16th century propaganda is something I found particularly fascinating when looking at Tudor portraits as the number and complexity of different symbols used in the paintings is incredible, particularly in portraits of Elizabeth I. It is clear that through paintings of herself, Elizabeth wanted to portray certain characteristics and ideas to her people.

Tudor Rose from The Pelican Portrait 1572The Tudor Rose
The Tudor emblem is incorporated into many of Elizabeth’s portraits, in order to emphasise her right to the throne and her place in the line of Tudor monarchs.

Sword from The Ermine Portrait 1585The Sword
In the Ermine Portrait, Elizabeth is depicted with a sword lying by her arm to give the impression that, although she rules peacefully, she is prepared to defend her realm at all costs.

Sieve from The Sieve Portrait 1583The Sieve
This is a symbol for virginity, deriving from the Ancient Roman story of the Vestal Tuccia, who carried water in a sieve to prove she was chaste.

Vesta, if I have always brought pure hands to your secret services, make it so now that with this sieve I shall be able to draw water from the Tiber and bring it to Your temple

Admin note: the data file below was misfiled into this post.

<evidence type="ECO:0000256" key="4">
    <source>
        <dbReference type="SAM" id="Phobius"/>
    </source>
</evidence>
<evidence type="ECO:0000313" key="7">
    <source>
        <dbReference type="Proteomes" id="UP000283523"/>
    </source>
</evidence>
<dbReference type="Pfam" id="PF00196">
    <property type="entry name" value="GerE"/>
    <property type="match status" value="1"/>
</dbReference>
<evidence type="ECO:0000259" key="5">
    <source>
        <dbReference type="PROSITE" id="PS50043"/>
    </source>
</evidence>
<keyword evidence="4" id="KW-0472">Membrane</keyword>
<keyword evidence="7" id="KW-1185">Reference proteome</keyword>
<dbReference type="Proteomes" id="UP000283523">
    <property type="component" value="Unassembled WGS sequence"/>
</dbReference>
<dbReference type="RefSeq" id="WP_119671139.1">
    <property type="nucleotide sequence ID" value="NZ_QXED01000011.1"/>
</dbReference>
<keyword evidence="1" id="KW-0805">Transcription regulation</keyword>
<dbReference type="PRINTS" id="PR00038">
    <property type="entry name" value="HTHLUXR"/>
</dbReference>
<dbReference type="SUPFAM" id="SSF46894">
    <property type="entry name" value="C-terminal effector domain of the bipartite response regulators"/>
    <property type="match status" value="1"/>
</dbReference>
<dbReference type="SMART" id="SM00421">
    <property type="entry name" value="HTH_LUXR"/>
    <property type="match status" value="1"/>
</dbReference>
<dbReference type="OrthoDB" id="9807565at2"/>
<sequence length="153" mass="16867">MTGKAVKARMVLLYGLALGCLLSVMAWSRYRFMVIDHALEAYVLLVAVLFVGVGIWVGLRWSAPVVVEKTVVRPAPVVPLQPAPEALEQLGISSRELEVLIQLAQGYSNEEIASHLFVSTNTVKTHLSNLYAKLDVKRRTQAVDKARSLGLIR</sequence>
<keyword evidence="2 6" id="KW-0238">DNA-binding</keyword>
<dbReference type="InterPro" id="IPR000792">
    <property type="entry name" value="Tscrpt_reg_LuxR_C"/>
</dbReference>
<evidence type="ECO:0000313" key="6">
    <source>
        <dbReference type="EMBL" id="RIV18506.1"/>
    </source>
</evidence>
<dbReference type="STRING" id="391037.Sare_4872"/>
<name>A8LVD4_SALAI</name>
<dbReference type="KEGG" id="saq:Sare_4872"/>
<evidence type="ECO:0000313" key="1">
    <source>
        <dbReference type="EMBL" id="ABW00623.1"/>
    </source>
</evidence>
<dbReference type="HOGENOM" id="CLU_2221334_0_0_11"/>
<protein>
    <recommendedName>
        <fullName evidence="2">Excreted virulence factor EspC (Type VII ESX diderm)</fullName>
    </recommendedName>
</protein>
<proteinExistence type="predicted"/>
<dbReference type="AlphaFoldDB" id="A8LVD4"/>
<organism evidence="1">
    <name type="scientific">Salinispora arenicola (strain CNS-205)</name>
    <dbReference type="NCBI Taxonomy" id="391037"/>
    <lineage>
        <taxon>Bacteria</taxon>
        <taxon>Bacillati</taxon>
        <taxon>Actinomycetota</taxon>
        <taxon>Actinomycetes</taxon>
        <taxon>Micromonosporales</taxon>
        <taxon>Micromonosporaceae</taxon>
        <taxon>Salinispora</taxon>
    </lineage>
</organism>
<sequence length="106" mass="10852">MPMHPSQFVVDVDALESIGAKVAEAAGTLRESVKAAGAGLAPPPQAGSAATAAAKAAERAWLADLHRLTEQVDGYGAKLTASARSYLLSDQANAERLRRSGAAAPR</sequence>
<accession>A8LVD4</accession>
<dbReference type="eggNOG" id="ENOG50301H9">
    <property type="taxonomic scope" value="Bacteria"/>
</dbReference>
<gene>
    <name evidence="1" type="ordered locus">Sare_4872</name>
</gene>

Serpent from The Rainbow Portrait 1603The Serpent
A Serpent is embroidered on Elizabeth’s sleeve in the Rainbow Portrait, with a heart-shaped ruby in its mouth. The serpent is thought to represent wisdom and the ruby Elizabeth’s heart, implying that the Queen’s wisdom controls her emotions.

Rose from The Pheonix Portrait 1572The Thornless Rose
Roses are depicted in many of her portraits, particularly here in the Pheonix Portrait. This symbol is associated with the Virgin Mary, implying that Elizabeth, as a virgin queen, was married to England, as Mary was married to the Church.

Rainbow from The Rainbow Portrait 1603The Rainbow
Rainbows were meant to symbolise peace, with the old Latin Motto, ‘Non Sine Sole Iris’: ‘no rainbow without the sun’

Book from Elizabeth as Princess 1546-7The Book
This image was included in the portrait of Elizabeth aged only fourteen and the portrait was sent to her brother King Edward VI as a gift. The image of her finger marking the page of the small book demonstrates her pious protestantism, which must have pleased her brother.

‘For the face, I grant, I might well blush to offer, but the mind I shall never be ashamed to present. ….when you shall look on my picture you will witsafe to think that as you have but the outward shadow of the body before you, so my inward mind wisheth that the body itself were oftener in your presence.’

Eyes and ears from The Rainbow Portrait 1603Eyes and Ears
The eyes and ears painted into the fabric of Elizabeth’s dress in the Rainbow Portrait clearly imply a sense of
omniscience; as queen, she was able to hear and see all. The addition is thought to refer to Hymns to Astraea by Sir John Davis.

Ermine from The Ermine Portrait 1585The Ermine
This symbol emphasises Elizabeth’s purity and virtue as the ermine was thought to be willing to die to save its pure white coat as the queen was willing to die to protect her country and her chastity.